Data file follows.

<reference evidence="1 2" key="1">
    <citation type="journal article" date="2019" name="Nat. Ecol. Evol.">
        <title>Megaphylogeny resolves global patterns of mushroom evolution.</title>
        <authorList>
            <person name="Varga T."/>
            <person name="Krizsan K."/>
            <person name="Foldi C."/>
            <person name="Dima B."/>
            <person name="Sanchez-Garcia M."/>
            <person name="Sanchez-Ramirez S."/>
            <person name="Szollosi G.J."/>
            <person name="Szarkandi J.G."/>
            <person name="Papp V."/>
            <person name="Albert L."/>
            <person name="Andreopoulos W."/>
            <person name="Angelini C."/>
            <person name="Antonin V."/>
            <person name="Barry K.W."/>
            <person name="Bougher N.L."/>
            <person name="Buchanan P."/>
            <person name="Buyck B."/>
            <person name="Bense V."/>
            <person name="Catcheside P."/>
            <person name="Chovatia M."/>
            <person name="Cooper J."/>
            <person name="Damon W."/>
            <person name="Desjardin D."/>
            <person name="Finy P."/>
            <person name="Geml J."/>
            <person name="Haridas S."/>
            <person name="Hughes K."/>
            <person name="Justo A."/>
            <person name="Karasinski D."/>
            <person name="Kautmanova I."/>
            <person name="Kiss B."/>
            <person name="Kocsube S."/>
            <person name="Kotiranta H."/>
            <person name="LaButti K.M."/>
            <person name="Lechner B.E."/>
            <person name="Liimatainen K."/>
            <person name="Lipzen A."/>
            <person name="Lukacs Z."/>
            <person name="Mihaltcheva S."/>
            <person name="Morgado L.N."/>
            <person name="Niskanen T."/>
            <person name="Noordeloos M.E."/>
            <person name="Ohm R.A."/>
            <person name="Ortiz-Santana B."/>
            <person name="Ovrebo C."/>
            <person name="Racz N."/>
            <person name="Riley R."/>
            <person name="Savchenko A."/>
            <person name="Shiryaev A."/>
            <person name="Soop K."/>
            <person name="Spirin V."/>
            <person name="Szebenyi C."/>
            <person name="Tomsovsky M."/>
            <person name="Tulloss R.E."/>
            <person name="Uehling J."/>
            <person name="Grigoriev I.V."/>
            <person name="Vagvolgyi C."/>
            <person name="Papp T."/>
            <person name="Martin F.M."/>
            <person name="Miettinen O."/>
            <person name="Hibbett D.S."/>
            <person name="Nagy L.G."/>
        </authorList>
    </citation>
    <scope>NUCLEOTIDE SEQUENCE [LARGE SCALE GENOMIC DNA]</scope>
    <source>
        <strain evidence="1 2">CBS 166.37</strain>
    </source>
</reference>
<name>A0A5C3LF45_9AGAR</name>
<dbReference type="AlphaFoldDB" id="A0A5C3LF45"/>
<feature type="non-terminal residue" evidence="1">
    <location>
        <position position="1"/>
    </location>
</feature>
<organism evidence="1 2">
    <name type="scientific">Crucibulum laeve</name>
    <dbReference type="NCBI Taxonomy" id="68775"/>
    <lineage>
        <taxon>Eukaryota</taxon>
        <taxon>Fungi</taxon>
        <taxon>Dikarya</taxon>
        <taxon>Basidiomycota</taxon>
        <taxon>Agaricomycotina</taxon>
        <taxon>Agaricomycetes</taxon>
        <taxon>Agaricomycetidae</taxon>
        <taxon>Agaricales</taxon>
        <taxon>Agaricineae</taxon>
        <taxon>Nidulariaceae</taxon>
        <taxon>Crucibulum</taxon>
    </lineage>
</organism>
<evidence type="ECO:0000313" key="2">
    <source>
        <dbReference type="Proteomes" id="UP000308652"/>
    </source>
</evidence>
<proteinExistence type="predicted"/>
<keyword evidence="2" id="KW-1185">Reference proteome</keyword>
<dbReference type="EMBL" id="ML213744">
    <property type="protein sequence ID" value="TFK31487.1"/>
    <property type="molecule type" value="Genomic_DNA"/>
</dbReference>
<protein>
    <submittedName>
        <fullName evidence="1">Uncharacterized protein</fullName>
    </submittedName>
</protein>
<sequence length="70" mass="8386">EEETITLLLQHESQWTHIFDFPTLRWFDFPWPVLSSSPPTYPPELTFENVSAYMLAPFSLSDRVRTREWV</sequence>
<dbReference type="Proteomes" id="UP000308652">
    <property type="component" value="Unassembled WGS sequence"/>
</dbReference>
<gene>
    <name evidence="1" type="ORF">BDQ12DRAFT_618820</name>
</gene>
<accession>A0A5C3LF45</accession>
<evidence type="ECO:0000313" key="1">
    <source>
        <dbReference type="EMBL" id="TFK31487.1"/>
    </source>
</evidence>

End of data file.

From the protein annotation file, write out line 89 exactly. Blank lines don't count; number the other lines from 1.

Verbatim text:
        <taxon>Agaricomycotina</taxon>